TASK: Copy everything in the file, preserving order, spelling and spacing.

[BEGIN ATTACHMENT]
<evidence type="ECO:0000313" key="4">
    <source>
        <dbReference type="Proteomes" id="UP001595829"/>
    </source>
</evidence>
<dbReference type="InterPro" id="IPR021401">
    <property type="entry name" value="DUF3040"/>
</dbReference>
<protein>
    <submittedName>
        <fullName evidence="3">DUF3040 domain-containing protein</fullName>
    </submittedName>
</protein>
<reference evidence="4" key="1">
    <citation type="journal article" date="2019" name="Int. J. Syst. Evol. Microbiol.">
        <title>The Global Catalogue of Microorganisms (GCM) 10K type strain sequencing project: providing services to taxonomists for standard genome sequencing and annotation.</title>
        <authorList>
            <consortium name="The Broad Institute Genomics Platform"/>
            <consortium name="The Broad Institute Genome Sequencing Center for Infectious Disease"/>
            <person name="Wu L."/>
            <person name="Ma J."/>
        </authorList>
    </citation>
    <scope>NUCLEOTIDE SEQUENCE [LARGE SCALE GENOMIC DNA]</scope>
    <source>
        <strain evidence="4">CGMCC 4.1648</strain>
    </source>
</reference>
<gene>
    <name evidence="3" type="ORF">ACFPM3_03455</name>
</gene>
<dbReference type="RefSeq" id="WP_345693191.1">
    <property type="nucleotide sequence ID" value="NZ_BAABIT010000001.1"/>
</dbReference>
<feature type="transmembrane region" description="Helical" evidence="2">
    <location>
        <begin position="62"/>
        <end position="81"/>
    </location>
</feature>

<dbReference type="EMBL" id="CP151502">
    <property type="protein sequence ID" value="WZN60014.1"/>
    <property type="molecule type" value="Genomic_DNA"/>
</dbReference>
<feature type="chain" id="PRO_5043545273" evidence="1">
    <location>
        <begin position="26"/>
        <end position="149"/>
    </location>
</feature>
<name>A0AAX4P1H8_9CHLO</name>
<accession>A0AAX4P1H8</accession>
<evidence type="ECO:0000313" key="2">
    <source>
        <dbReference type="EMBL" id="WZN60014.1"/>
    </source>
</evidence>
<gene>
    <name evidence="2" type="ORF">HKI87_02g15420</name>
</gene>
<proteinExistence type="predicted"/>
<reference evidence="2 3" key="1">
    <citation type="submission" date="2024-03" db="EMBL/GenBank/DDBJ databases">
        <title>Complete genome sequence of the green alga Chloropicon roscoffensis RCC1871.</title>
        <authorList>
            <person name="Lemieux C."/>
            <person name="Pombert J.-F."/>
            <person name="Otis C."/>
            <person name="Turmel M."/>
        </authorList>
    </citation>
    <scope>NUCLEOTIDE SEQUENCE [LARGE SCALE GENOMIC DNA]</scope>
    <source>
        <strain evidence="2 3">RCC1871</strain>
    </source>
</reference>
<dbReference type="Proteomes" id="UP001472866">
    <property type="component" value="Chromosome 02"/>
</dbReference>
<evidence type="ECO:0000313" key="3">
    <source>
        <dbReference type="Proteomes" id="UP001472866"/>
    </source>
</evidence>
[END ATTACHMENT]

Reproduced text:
<evidence type="ECO:0000313" key="4">
    <source>
        <dbReference type="Proteomes" id="UP001595829"/>
    </source>
</evidence>
<dbReference type="InterPro" id="IPR021401">
    <property type="entry name" value="DUF3040"/>
</dbReference>
<protein>
    <submittedName>
        <fullName evidence="3">DUF3040 domain-containing protein</fullName>
    </submittedName>
</protein>
<reference evidence="4" key="1">
    <citation type="journal article" date="2019" name="Int. J. Syst. Evol. Microbiol.">
        <title>The Global Catalogue of Microorganisms (GCM) 10K type strain sequencing project: providing services to taxonomists for standard genome sequencing and annotation.</title>
        <authorList>
            <consortium name="The Broad Institute Genomics Platform"/>
            <consortium name="The Broad Institute Genome Sequencing Center for Infectious Disease"/>
            <person name="Wu L."/>
            <person name="Ma J."/>
        </authorList>
    </citation>
    <scope>NUCLEOTIDE SEQUENCE [LARGE SCALE GENOMIC DNA]</scope>
    <source>
        <strain evidence="4">CGMCC 4.1648</strain>
    </source>
</reference>
<gene>
    <name evidence="3" type="ORF">ACFPM3_03455</name>
</gene>
<dbReference type="RefSeq" id="WP_345693191.1">
    <property type="nucleotide sequence ID" value="NZ_BAABIT010000001.1"/>
</dbReference>
<feature type="transmembrane region" description="Helical" evidence="2">
    <location>
        <begin position="62"/>
        <end position="81"/>
    </location>
</feature>

<dbReference type="EMBL" id="CP151502">
    <property type="protein sequence ID" value="WZN60014.1"/>
    <property type="molecule type" value="Genomic_DNA"/>
</dbReference>
<feature type="chain" id="PRO_5043545273" evidence="1">
    <location>
        <begin position="26"/>
        <end position="149"/>
    </location>
</feature>
<name>A0AAX4P1H8_9CHLO</name>
<accession>A0AAX4P1H8</accession>
<evidence type="ECO:0000313" key="2">
    <source>
        <dbReference type="EMBL" id="WZN60014.1"/>
    </source>
</evidence>
<gene>
    <name evidence="2" type="ORF">HKI87_02g15420</name>
</gene>
<proteinExistence type="predicted"/>
<reference evidence="2 3" key="1">
    <citation type="submission" date="2024-03" db="EMBL/GenBank/DDBJ databases">
        <title>Complete genome sequence of the green alga Chloropicon roscoffensis RCC1871.</title>
        <authorList>
            <person name="Lemieux C."/>
            <person name="Pombert J.-F."/>
            <person name="Otis C."/>
            <person name="Turmel M."/>
        </authorList>
    </citation>
    <scope>NUCLEOTIDE SEQUENCE [LARGE SCALE GENOMIC DNA]</scope>
    <source>
        <strain evidence="2 3">RCC1871</strain>
    </source>
</reference>
<dbReference type="Proteomes" id="UP001472866">
    <property type="component" value="Chromosome 02"/>
</dbReference>
<evidence type="ECO:0000313" key="3">
    <source>
        <dbReference type="Proteomes" id="UP001472866"/>
    </source>
</evidence>